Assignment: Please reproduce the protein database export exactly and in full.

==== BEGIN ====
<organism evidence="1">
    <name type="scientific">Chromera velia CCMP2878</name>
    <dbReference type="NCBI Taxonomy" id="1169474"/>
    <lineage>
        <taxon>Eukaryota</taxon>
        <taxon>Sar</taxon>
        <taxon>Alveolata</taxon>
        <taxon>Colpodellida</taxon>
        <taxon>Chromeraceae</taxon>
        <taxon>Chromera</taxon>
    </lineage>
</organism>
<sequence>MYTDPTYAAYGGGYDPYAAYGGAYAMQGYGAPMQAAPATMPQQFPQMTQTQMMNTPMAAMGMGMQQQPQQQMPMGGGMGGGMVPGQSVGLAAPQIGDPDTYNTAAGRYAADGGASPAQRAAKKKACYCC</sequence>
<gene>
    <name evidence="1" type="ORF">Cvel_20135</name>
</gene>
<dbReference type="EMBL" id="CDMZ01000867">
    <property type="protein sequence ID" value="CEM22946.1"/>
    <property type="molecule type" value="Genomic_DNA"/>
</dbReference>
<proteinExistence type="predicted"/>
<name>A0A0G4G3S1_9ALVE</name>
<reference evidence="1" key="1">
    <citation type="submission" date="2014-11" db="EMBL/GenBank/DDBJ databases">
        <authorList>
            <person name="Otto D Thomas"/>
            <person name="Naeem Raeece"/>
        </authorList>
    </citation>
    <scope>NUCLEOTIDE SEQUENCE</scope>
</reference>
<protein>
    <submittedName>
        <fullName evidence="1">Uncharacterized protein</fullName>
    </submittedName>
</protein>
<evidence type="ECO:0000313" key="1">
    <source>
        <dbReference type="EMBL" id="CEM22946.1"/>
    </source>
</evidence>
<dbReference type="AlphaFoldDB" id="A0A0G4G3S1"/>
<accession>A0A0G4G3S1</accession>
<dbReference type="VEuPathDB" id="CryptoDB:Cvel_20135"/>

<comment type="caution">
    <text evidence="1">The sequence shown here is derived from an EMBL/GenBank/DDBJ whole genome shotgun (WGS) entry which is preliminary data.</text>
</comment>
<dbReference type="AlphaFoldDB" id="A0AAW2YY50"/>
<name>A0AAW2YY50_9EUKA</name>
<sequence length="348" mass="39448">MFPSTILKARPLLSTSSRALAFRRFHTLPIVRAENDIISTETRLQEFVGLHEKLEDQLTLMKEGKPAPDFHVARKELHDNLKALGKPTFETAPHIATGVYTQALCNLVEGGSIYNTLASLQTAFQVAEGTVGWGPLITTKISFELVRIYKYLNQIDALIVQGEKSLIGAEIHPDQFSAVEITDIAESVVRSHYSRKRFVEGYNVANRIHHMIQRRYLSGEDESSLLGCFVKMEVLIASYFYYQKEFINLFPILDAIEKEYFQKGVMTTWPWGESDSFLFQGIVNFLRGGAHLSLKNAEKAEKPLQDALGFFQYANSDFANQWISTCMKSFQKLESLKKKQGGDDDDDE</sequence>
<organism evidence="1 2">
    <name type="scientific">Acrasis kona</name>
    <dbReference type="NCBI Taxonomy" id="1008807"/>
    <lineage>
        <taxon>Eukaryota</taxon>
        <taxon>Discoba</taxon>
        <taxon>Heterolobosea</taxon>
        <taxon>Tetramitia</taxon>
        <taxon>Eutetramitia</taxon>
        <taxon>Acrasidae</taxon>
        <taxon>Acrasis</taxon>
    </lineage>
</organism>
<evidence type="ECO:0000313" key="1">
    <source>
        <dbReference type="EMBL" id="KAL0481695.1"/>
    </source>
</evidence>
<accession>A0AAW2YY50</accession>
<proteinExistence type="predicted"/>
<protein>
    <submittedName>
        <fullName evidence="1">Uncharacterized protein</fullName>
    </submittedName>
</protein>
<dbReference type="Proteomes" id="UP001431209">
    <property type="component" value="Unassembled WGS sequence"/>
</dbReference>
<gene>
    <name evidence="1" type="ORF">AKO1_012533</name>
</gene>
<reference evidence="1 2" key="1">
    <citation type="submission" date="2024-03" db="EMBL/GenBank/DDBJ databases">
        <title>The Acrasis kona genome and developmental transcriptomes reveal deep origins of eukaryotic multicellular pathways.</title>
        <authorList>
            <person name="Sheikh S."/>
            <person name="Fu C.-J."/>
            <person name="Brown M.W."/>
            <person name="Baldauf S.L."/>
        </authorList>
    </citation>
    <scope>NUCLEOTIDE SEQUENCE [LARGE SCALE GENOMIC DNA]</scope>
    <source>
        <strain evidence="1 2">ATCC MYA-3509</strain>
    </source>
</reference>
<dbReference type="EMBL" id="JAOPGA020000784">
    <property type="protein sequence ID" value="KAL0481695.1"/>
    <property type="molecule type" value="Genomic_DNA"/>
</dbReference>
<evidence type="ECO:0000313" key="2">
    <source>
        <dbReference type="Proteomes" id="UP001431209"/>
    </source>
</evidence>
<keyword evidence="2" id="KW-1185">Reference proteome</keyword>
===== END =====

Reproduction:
<organism evidence="1">
    <name type="scientific">Chromera velia CCMP2878</name>
    <dbReference type="NCBI Taxonomy" id="1169474"/>
    <lineage>
        <taxon>Eukaryota</taxon>
        <taxon>Sar</taxon>
        <taxon>Alveolata</taxon>
        <taxon>Colpodellida</taxon>
        <taxon>Chromeraceae</taxon>
        <taxon>Chromera</taxon>
    </lineage>
</organism>
<sequence>MYTDPTYAAYGGGYDPYAAYGGAYAMQGYGAPMQAAPATMPQQFPQMTQTQMMNTPMAAMGMGMQQQPQQQMPMGGGMGGGMVPGQSVGLAAPQIGDPDTYNTAAGRYAADGGASPAQRAAKKKACYCC</sequence>
<gene>
    <name evidence="1" type="ORF">Cvel_20135</name>
</gene>
<dbReference type="EMBL" id="CDMZ01000867">
    <property type="protein sequence ID" value="CEM22946.1"/>
    <property type="molecule type" value="Genomic_DNA"/>
</dbReference>
<proteinExistence type="predicted"/>
<name>A0A0G4G3S1_9ALVE</name>
<reference evidence="1" key="1">
    <citation type="submission" date="2014-11" db="EMBL/GenBank/DDBJ databases">
        <authorList>
            <person name="Otto D Thomas"/>
            <person name="Naeem Raeece"/>
        </authorList>
    </citation>
    <scope>NUCLEOTIDE SEQUENCE</scope>
</reference>
<protein>
    <submittedName>
        <fullName evidence="1">Uncharacterized protein</fullName>
    </submittedName>
</protein>
<evidence type="ECO:0000313" key="1">
    <source>
        <dbReference type="EMBL" id="CEM22946.1"/>
    </source>
</evidence>
<dbReference type="AlphaFoldDB" id="A0A0G4G3S1"/>
<accession>A0A0G4G3S1</accession>
<dbReference type="VEuPathDB" id="CryptoDB:Cvel_20135"/>

<comment type="caution">
    <text evidence="1">The sequence shown here is derived from an EMBL/GenBank/DDBJ whole genome shotgun (WGS) entry which is preliminary data.</text>
</comment>
<dbReference type="AlphaFoldDB" id="A0AAW2YY50"/>
<name>A0AAW2YY50_9EUKA</name>
<sequence length="348" mass="39448">MFPSTILKARPLLSTSSRALAFRRFHTLPIVRAENDIISTETRLQEFVGLHEKLEDQLTLMKEGKPAPDFHVARKELHDNLKALGKPTFETAPHIATGVYTQALCNLVEGGSIYNTLASLQTAFQVAEGTVGWGPLITTKISFELVRIYKYLNQIDALIVQGEKSLIGAEIHPDQFSAVEITDIAESVVRSHYSRKRFVEGYNVANRIHHMIQRRYLSGEDESSLLGCFVKMEVLIASYFYYQKEFINLFPILDAIEKEYFQKGVMTTWPWGESDSFLFQGIVNFLRGGAHLSLKNAEKAEKPLQDALGFFQYANSDFANQWISTCMKSFQKLESLKKKQGGDDDDDE</sequence>
<organism evidence="1 2">
    <name type="scientific">Acrasis kona</name>
    <dbReference type="NCBI Taxonomy" id="1008807"/>
    <lineage>
        <taxon>Eukaryota</taxon>
        <taxon>Discoba</taxon>
        <taxon>Heterolobosea</taxon>
        <taxon>Tetramitia</taxon>
        <taxon>Eutetramitia</taxon>
        <taxon>Acrasidae</taxon>
        <taxon>Acrasis</taxon>
    </lineage>
</organism>
<evidence type="ECO:0000313" key="1">
    <source>
        <dbReference type="EMBL" id="KAL0481695.1"/>
    </source>
</evidence>
<accession>A0AAW2YY50</accession>
<proteinExistence type="predicted"/>
<protein>
    <submittedName>
        <fullName evidence="1">Uncharacterized protein</fullName>
    </submittedName>
</protein>
<dbReference type="Proteomes" id="UP001431209">
    <property type="component" value="Unassembled WGS sequence"/>
</dbReference>
<gene>
    <name evidence="1" type="ORF">AKO1_012533</name>
</gene>
<reference evidence="1 2" key="1">
    <citation type="submission" date="2024-03" db="EMBL/GenBank/DDBJ databases">
        <title>The Acrasis kona genome and developmental transcriptomes reveal deep origins of eukaryotic multicellular pathways.</title>
        <authorList>
            <person name="Sheikh S."/>
            <person name="Fu C.-J."/>
            <person name="Brown M.W."/>
            <person name="Baldauf S.L."/>
        </authorList>
    </citation>
    <scope>NUCLEOTIDE SEQUENCE [LARGE SCALE GENOMIC DNA]</scope>
    <source>
        <strain evidence="1 2">ATCC MYA-3509</strain>
    </source>
</reference>
<dbReference type="EMBL" id="JAOPGA020000784">
    <property type="protein sequence ID" value="KAL0481695.1"/>
    <property type="molecule type" value="Genomic_DNA"/>
</dbReference>
<evidence type="ECO:0000313" key="2">
    <source>
        <dbReference type="Proteomes" id="UP001431209"/>
    </source>
</evidence>
<keyword evidence="2" id="KW-1185">Reference proteome</keyword>